Tag Archives: saving

There is No Secret Sauce

There is no secret sauce blog header



I’m going to let you in on a not so well-kept secret from the financial services industry. There is no secret sauce. There is no specific investment, decisions, technique, or strategy that is going to make you rich. There is no one thing you can do that is going to make you successful.

a picture of a special sauce


In fact, I’d be that if you gave up and stopped trying to find an easy one thing you can do to be successful, you would have a much higher chance of getting there.


You see, when it comes to money, building wealth is not a matter of making 1 or 2 correct decisions. Building real wealth is a series of small decisions that over time add up to generate enormous value.


RESPs, How do they work?


If your goal is to save to help a child get an advanced education, there is no better method than the RESP.


The RESP, or Registered Education Savings Plan, is a tax-deferred investment account that the government will deposit grants into based on your contributions and income.



That sounds great, but it may not make sense to everyone, so I’ll explain it a bit better.


How to retire comfortably

How to retire comfortably


One life. One chance. Unfortunately, that also means you only get one chance to make sure you live a happy comfortable retirement.


You see, it is your choice whether you want to spend your retirement working as a greeter at Walmart, or if you would rather spend it traveling.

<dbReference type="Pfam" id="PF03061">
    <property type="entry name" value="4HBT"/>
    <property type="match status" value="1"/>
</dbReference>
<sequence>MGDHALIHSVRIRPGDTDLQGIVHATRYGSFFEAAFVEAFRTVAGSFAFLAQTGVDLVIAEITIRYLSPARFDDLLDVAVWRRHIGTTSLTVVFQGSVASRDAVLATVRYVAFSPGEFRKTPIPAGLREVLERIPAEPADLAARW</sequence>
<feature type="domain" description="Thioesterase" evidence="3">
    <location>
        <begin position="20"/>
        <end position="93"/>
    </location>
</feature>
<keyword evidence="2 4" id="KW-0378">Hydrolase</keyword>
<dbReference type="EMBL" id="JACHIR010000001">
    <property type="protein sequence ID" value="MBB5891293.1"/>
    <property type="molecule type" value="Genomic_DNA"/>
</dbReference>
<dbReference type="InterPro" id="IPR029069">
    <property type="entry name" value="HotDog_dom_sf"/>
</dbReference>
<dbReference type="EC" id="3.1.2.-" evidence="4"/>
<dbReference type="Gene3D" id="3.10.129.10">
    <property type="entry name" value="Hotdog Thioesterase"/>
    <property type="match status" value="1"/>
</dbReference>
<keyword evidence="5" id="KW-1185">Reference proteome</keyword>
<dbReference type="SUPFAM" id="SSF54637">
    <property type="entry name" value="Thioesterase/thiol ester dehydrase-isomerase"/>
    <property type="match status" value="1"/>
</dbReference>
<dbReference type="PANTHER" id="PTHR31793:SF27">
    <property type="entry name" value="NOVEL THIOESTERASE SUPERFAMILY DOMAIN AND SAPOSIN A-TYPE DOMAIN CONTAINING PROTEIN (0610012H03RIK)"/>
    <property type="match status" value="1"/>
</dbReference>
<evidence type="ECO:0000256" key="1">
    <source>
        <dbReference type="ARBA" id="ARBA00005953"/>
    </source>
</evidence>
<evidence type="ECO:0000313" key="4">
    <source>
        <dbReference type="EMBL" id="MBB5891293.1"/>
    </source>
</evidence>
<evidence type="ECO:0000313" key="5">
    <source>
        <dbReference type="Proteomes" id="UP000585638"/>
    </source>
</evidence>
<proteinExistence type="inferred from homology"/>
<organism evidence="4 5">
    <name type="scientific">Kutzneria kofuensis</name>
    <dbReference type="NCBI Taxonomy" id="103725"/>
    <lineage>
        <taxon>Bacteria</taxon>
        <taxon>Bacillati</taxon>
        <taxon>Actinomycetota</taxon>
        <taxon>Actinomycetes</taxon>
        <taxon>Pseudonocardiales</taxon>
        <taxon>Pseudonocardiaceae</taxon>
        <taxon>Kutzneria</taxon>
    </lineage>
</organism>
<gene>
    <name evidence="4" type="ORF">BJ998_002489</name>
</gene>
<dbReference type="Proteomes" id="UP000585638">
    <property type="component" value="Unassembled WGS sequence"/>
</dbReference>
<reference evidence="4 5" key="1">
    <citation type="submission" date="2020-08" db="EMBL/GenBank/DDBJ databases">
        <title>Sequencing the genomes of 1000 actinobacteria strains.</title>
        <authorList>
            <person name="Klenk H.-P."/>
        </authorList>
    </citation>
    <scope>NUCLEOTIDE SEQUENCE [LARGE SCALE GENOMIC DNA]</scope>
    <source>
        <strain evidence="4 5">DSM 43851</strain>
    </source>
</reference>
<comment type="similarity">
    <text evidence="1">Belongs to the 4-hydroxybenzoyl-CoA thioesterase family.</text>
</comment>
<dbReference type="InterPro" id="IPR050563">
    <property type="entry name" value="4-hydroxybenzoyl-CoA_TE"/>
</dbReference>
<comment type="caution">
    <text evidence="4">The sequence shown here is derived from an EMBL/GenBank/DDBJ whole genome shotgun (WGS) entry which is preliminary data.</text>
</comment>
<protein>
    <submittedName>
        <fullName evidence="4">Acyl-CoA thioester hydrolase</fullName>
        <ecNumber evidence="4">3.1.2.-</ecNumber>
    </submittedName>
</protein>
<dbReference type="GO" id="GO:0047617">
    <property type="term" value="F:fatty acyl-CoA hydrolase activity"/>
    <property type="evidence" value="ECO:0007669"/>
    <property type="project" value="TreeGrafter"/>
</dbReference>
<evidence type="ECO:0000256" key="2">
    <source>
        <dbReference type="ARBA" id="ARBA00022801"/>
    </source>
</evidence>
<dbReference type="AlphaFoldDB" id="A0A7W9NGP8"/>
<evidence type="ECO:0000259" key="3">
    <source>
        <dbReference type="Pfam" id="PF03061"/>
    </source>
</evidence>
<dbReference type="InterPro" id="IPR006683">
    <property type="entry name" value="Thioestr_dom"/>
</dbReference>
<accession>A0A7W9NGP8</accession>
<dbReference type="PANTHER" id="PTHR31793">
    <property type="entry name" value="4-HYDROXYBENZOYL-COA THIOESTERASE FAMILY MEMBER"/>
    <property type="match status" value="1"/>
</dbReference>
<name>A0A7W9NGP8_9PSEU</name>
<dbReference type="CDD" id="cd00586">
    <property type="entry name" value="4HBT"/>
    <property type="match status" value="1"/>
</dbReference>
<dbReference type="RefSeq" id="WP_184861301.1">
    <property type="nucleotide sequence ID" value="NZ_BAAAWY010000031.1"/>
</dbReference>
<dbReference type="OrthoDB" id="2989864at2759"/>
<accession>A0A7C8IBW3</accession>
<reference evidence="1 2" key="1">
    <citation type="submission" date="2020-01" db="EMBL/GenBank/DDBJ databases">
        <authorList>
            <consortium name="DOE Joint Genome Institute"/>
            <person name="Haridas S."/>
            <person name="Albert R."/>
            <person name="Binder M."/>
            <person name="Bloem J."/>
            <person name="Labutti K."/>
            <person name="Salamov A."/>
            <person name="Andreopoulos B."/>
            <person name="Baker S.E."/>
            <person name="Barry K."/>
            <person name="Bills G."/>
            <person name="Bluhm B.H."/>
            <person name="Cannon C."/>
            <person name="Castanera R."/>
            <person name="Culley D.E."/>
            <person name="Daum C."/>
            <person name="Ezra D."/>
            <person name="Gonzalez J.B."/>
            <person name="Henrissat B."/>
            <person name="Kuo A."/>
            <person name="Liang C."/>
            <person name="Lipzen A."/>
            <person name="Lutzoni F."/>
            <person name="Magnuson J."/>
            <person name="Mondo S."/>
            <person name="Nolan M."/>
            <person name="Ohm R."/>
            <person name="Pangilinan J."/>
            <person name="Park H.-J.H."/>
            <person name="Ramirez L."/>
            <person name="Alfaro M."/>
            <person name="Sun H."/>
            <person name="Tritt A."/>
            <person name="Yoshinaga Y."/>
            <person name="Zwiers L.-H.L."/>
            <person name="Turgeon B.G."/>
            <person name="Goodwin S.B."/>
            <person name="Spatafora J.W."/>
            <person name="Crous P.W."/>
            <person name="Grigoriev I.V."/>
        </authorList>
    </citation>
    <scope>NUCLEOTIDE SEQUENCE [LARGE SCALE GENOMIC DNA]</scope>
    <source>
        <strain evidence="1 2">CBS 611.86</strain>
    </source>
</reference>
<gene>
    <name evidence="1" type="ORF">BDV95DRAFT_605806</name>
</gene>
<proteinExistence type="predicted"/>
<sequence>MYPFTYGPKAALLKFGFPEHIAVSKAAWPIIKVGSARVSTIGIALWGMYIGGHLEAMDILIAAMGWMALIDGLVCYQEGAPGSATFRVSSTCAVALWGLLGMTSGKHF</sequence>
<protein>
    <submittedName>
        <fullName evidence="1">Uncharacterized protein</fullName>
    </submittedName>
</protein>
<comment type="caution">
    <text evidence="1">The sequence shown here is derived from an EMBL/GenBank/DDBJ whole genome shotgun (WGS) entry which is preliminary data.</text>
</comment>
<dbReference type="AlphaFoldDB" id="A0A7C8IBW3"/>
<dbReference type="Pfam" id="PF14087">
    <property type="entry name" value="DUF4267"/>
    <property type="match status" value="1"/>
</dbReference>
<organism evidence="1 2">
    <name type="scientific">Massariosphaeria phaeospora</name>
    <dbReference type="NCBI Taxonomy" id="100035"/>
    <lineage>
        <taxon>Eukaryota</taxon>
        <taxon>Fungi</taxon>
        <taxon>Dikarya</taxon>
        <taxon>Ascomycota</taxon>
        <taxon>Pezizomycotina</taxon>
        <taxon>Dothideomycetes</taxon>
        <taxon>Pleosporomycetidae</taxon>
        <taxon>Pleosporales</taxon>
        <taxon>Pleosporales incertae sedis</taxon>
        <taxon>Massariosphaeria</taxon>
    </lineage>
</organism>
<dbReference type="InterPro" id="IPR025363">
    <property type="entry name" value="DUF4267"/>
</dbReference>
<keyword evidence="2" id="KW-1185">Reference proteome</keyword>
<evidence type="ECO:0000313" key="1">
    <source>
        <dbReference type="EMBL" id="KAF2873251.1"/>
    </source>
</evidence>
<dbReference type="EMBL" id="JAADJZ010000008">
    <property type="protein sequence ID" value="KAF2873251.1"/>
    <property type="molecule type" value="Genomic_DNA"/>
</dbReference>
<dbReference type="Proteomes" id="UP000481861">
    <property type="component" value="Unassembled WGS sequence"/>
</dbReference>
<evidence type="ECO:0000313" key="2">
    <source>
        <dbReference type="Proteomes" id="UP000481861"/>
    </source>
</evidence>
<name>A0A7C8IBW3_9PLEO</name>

I’m going to show you how differences in your savings rate determines the success of your retirement.


I’ll look at three examples. The first individual, Joe, will save 5% of their after-tax earnings. The second individual, Barb, will save 10% of their after-tax earnings. Finally, the third individual Sam, will save 20% of their after-tax earnings. Let’s assume that all three of them earn $60,000 per year after tax, start saving at 30 years old, retire at 65, and live until age 90. We will also assume they all earn 6% on their investments while working and 4% on their investments in retirement.


Joe only saves 5% of his after-tax earnings, or $250 per month. By saving $250 per month for 35 years Joe manages to save up $345,073. He expects CPP of $1,175.83 every month and OAS of $613.53. Joe can also expect to be able to withdraw $1,800 per month from his investments until he passes at age 90. This sets Joe up for a gross retirement income of $43,072 every year.